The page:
Often a potential client is shopping for the lowest bidder and to be competitive we would have to bid extremely low. You may learn that the competitive price means that you will either lose money on the project or have to provide a poor level of service for that competitive price. It’s better to pass on a bid, than walk the long hard road of losing or quitting an account. Not choosing to pass on an account that’s been priced to low is the most common novice mistake in the industry!
When one is in the business for awhile, he/she will notice the very large companies seem to rotate from one account to the next annually. That’s because the industry standard numbers don’t always turn a profit and the level of service fades after about 90 days. Often you will find the industry standard numbers reflect minimum wage labor pricing, leaving little room for you to turn a profit. Mention that to your prospect in your initial meeting, while your asking all those questions. Then explain how the cheapest guy really IS the cheapest for a reason and it becomes evident in about 90 days.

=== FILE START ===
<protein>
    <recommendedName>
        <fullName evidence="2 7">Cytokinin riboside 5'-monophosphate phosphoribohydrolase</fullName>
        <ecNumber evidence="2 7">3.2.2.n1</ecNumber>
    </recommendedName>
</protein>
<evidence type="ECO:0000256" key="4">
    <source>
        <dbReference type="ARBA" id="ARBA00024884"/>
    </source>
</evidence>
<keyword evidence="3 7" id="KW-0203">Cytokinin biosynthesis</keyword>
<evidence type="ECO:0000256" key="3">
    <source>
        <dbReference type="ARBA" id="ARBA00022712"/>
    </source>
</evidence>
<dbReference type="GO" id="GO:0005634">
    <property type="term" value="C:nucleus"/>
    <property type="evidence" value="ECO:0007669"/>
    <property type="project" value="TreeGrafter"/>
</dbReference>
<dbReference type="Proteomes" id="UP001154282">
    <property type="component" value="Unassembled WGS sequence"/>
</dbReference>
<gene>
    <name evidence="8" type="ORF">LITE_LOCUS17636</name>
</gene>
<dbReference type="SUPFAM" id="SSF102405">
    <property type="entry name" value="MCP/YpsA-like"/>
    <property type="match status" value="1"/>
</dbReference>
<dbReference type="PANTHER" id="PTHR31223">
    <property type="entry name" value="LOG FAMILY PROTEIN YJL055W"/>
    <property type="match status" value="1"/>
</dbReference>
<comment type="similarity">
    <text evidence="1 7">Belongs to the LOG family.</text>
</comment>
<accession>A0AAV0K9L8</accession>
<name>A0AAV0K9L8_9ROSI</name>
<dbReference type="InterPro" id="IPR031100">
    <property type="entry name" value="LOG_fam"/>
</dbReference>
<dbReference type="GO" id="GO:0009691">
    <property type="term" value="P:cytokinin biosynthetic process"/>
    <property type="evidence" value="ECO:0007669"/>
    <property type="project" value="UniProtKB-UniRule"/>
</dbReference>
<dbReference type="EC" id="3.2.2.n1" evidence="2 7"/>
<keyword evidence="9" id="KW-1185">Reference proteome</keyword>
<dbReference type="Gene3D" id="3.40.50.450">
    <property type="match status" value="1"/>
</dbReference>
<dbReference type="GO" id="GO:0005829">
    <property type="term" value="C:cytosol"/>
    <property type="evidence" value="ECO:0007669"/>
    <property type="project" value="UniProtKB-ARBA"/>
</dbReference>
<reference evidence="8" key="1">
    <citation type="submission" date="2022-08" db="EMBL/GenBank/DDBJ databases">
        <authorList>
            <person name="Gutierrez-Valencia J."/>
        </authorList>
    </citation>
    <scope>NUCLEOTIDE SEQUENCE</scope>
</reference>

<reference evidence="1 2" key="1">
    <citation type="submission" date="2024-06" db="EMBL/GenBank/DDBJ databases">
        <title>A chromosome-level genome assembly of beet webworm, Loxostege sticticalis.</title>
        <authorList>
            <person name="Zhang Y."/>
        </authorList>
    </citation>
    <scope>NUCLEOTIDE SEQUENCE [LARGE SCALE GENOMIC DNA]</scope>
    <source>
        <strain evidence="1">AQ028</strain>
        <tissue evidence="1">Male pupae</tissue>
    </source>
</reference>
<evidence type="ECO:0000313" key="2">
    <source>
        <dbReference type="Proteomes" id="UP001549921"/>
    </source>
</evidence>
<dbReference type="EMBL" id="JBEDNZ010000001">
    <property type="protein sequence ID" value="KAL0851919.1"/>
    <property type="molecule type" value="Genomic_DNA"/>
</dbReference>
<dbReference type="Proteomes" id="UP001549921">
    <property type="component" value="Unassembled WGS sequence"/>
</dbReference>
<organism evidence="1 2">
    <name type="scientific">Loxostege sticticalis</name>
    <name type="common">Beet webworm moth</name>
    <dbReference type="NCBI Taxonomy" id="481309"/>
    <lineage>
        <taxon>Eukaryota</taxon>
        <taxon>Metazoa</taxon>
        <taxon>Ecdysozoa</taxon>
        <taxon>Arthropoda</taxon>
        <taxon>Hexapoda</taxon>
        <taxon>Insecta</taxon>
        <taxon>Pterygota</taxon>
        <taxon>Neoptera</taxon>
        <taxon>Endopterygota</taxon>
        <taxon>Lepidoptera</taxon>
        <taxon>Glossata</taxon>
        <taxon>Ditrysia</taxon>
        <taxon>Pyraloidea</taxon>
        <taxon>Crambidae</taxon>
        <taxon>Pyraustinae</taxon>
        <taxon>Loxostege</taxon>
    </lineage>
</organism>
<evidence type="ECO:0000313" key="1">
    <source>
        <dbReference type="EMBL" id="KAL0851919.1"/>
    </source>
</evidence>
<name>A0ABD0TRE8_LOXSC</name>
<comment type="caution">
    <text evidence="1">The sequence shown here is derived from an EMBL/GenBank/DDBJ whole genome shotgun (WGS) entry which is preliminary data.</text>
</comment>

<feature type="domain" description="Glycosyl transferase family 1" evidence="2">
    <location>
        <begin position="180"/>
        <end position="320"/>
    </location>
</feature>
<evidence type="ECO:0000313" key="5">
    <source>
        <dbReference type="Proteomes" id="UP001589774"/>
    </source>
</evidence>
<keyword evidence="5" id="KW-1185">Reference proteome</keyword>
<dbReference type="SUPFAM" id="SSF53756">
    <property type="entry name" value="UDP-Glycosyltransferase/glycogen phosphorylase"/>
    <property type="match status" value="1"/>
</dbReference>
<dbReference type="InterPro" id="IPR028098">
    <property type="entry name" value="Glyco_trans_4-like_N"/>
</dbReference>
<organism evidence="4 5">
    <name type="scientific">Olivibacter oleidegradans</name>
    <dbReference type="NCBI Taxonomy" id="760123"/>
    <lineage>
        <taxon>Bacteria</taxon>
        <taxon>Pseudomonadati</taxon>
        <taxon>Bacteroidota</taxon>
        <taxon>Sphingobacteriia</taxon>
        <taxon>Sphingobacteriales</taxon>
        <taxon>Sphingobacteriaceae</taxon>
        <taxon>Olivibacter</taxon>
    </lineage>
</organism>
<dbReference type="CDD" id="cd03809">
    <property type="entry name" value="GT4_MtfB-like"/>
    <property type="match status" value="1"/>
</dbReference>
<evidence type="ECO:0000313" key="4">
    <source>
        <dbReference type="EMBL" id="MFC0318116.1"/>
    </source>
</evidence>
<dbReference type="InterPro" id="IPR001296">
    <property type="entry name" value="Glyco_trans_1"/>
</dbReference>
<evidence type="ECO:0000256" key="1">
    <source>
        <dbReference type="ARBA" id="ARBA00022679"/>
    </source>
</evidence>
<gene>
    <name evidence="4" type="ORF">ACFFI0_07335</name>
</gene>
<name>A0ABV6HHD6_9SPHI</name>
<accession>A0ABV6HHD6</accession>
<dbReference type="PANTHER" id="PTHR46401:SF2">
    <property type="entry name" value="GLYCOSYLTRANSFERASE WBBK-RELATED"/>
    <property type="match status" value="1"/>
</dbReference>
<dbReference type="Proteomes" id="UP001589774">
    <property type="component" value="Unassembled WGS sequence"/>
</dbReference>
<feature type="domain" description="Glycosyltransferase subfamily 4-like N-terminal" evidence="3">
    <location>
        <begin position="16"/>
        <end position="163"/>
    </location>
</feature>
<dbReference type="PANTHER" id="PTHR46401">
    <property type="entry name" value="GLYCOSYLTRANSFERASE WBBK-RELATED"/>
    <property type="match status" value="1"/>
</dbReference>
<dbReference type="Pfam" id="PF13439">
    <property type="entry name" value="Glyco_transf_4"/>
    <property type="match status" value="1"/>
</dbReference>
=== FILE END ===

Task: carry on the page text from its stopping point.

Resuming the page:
Remember…. Having 5 solid, uneventful accounts that turn a substantial profit is much easier than having 25 low dollar, “cheapest guy gets the bid” accounts. Low dollar accounts are easy to get, but will keep your phone ringing with problems because there’s just not enough money in the contract to service them correctly.
I hope I didn’t copy/paste too much text. I just copied what seemed appropriate to the thread. This seems like a nice site and I imagine I’ll return here often. Thank you for dealing with my rambling :). Best regards,
Thomas Anthony - Facility Support
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Jan 19, 2010, 06:25 PM